When are echo chambers harmful?

The presence of echo chambers may seem synonymous with their potential ill effects.

Existence of echo chambers indicates a polarized state of the society concerning beliefs regarding a given topic. A social network becomes polarized when several communities exist with differing beliefs.

Such communities are termed as echo chambers when people within each community of beliefs communicate mostly only with others having similar beliefs.

However, increase in the “intensity of echo chamber phenomenon” does not necessarily translate to an increase in the “intensity of polarization”.

Credibility of information

A well-known mechanism of the creation of echo chambers online, which has been observed during recent years, is the spread of fake information. Such echo chambers have true and fake versions of a given story propagating in separate communities.

Let us assume that, in a given period, true information propagates with a certain level of credibility. When can fake information create more polarization? Is it possible when such information has no credibility?

Definitely not. Hence credibility of information that propagates in a social network is an important characteristic of that information which determines how strongly it will affect future polarization levels.

Findings from polarized climate change tweets

The above contemplations motivated our recent study published in Palgrave Communications to research the role of information credibility, focusing on the case of climate change discussion on Twitter.

The most surprising finding from the study is that an increase in homophily in communication, where climate change supporters and skeptics communicate mostly with others having similar beliefs as their own, has led to a decrease in polarization about beliefs concerning the reality of climate change during 2007-2017.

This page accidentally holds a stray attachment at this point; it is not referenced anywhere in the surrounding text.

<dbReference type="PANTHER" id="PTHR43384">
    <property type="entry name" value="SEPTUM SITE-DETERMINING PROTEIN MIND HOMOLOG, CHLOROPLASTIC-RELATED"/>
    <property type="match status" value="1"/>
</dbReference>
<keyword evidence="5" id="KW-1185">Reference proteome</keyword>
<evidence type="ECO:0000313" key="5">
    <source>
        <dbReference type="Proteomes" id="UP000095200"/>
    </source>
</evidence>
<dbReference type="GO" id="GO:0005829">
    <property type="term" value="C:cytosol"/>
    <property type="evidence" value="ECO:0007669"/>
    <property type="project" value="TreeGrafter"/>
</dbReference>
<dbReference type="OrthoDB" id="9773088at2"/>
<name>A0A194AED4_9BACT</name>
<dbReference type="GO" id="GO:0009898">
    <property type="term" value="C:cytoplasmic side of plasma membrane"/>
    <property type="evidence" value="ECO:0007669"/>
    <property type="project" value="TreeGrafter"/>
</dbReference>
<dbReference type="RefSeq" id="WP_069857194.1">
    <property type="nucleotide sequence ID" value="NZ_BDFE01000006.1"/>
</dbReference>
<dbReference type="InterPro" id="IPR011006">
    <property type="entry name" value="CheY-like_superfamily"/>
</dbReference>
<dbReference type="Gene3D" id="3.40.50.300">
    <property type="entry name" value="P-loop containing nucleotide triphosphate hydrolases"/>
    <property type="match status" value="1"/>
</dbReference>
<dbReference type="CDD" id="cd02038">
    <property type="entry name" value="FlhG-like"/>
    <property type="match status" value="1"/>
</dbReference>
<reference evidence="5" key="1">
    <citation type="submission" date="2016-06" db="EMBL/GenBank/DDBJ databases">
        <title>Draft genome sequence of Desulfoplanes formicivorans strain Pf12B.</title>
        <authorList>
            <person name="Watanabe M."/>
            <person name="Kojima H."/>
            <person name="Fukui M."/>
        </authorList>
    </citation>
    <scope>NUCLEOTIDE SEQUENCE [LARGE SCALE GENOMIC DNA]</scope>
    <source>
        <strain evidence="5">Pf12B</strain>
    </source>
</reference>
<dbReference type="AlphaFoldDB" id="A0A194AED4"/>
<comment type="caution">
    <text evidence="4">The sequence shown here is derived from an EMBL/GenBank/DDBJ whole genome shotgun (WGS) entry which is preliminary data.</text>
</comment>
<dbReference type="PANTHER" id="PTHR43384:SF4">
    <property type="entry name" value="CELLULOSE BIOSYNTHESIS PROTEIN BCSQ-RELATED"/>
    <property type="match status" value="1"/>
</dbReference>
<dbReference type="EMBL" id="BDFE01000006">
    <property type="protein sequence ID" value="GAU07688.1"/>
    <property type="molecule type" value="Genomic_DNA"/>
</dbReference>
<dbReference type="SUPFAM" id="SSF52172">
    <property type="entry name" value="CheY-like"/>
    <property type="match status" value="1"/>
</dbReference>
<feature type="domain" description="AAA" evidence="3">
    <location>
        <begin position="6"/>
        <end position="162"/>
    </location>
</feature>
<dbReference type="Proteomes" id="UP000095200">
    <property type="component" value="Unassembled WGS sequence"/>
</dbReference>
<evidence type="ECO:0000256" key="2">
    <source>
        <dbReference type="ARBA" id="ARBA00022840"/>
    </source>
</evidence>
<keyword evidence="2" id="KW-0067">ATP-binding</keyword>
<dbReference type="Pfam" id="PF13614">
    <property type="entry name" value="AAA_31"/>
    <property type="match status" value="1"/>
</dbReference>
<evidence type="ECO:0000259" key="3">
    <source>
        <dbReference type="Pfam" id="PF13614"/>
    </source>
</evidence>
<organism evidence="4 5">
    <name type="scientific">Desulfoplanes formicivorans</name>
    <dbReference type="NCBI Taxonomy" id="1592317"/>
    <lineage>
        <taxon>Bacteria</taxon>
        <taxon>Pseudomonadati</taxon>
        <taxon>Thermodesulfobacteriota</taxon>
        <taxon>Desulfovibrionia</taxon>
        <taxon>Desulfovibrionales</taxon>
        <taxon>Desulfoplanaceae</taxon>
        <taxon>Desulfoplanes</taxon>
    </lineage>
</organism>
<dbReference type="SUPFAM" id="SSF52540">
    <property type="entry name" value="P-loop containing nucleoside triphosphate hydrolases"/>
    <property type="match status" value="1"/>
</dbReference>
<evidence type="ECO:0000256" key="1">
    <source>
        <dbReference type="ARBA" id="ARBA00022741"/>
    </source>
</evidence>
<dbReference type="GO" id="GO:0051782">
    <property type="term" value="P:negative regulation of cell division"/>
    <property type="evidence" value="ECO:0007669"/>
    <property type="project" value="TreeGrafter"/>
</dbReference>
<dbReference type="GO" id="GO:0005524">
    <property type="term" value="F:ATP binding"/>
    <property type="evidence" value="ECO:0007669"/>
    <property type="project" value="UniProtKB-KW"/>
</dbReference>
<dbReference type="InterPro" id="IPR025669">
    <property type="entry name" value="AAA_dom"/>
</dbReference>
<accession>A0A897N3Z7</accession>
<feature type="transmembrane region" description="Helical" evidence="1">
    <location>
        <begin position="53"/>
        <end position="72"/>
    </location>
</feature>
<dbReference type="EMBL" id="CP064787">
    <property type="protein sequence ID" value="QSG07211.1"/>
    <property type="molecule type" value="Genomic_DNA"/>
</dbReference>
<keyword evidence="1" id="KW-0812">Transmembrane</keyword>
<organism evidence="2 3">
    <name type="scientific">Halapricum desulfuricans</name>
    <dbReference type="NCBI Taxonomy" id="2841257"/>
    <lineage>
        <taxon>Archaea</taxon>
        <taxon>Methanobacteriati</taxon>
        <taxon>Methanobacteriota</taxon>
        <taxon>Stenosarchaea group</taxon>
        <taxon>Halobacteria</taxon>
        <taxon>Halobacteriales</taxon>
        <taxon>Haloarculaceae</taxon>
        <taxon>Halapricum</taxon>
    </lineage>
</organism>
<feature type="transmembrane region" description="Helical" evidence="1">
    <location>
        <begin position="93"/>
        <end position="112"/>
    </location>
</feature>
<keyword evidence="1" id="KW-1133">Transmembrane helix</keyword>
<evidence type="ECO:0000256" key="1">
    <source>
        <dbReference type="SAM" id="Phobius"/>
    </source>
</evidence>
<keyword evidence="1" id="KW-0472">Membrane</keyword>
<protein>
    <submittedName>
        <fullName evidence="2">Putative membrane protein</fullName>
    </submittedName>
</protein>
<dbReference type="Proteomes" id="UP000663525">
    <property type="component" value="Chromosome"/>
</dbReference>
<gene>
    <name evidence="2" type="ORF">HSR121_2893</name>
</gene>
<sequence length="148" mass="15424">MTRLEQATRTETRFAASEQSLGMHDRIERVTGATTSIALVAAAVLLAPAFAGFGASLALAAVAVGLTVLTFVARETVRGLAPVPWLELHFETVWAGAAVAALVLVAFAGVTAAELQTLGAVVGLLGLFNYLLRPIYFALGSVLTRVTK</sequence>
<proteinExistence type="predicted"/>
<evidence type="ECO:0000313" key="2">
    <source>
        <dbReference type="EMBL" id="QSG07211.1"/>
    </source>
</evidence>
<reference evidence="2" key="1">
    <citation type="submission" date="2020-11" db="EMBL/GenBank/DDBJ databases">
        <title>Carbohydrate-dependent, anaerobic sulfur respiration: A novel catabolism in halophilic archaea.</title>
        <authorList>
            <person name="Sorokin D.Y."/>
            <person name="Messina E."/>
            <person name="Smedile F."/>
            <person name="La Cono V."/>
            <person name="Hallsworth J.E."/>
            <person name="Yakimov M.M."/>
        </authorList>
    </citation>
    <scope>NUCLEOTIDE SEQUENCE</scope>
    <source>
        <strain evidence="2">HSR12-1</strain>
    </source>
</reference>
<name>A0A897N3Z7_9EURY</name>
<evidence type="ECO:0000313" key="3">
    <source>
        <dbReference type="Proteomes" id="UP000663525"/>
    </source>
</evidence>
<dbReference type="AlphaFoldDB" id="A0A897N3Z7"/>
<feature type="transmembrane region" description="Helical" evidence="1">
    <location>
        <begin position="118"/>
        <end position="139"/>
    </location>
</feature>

Polarization is measured using the degree of bi-modality of the distribution of emotion-adjusted beliefs. Emotion adjustment is made to incorporate the intensity of an expressed belief in addition to whether the belief supports or disregards that climate change is real.

The interaction effect

The study shows, using a simple model of opinion updating, that increase in homophily interacts with information credibility to drive future polarization trends.

In a regime where fake information does not have credibility, an increase in homophily in communication does not lead to an increase in polarization.

In other regimes where fake information carries at least minimal credibility, polarization can never decrease with an increase in homophily.

How increase in homophily in communication in a social network affects future polarization depends on the credibility of propagating information. Photo by Abhishek Samantray & Paolo Pin

Conclusion and perspective

The conclusion that emerges from the empirical investigation of tweets and the nature of the interaction effect, as described above, is that climate change skeptic tweets are not credible .

This is because the empirical investigation shows a negative effect of homophily on polarization, which can happen (according to the opinion updating model) only in the case when climate change-skeptic tweets are not credible.

It appears that the study may have spillovers to the broader thought that connects fake information, echo chambers, and polarization. In particular, we probably need to rethink, among others, the following points.

  1. Echo chambers and polarization may not represent the same phenomenon in all cases.
  2. What offline or online factors are the primary drivers of increase in polarization in social media?
  3. How does the credibility of fake information originate and evolve?